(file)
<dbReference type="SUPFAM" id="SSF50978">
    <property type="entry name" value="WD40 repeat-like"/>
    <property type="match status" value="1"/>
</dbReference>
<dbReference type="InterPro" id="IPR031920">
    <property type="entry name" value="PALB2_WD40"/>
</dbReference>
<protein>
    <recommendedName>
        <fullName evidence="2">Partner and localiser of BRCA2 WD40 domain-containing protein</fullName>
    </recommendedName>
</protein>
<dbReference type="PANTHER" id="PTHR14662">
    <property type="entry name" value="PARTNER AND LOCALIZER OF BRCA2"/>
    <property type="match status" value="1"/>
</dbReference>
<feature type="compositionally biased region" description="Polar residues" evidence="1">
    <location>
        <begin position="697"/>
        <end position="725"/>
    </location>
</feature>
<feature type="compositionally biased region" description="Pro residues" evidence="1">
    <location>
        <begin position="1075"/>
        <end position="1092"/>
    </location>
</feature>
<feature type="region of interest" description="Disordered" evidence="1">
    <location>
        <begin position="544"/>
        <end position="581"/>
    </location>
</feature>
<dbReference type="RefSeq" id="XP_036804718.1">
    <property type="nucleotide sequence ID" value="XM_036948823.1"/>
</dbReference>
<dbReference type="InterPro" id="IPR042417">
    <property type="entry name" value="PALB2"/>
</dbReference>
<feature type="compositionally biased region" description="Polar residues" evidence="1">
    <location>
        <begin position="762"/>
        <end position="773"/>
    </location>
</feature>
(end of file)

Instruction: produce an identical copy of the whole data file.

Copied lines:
<dbReference type="SUPFAM" id="SSF50978">
    <property type="entry name" value="WD40 repeat-like"/>
    <property type="match status" value="1"/>
</dbReference>
<dbReference type="InterPro" id="IPR031920">
    <property type="entry name" value="PALB2_WD40"/>
</dbReference>
<protein>
    <recommendedName>
        <fullName evidence="2">Partner and localiser of BRCA2 WD40 domain-containing protein</fullName>
    </recommendedName>
</protein>
<dbReference type="PANTHER" id="PTHR14662">
    <property type="entry name" value="PARTNER AND LOCALIZER OF BRCA2"/>
    <property type="match status" value="1"/>
</dbReference>
<feature type="compositionally biased region" description="Polar residues" evidence="1">
    <location>
        <begin position="697"/>
        <end position="725"/>
    </location>
</feature>
<feature type="compositionally biased region" description="Pro residues" evidence="1">
    <location>
        <begin position="1075"/>
        <end position="1092"/>
    </location>
</feature>
<feature type="region of interest" description="Disordered" evidence="1">
    <location>
        <begin position="544"/>
        <end position="581"/>
    </location>
</feature>
<dbReference type="RefSeq" id="XP_036804718.1">
    <property type="nucleotide sequence ID" value="XM_036948823.1"/>
</dbReference>
<dbReference type="InterPro" id="IPR042417">
    <property type="entry name" value="PALB2"/>
</dbReference>
<feature type="compositionally biased region" description="Polar residues" evidence="1">
    <location>
        <begin position="762"/>
        <end position="773"/>
    </location>
</feature>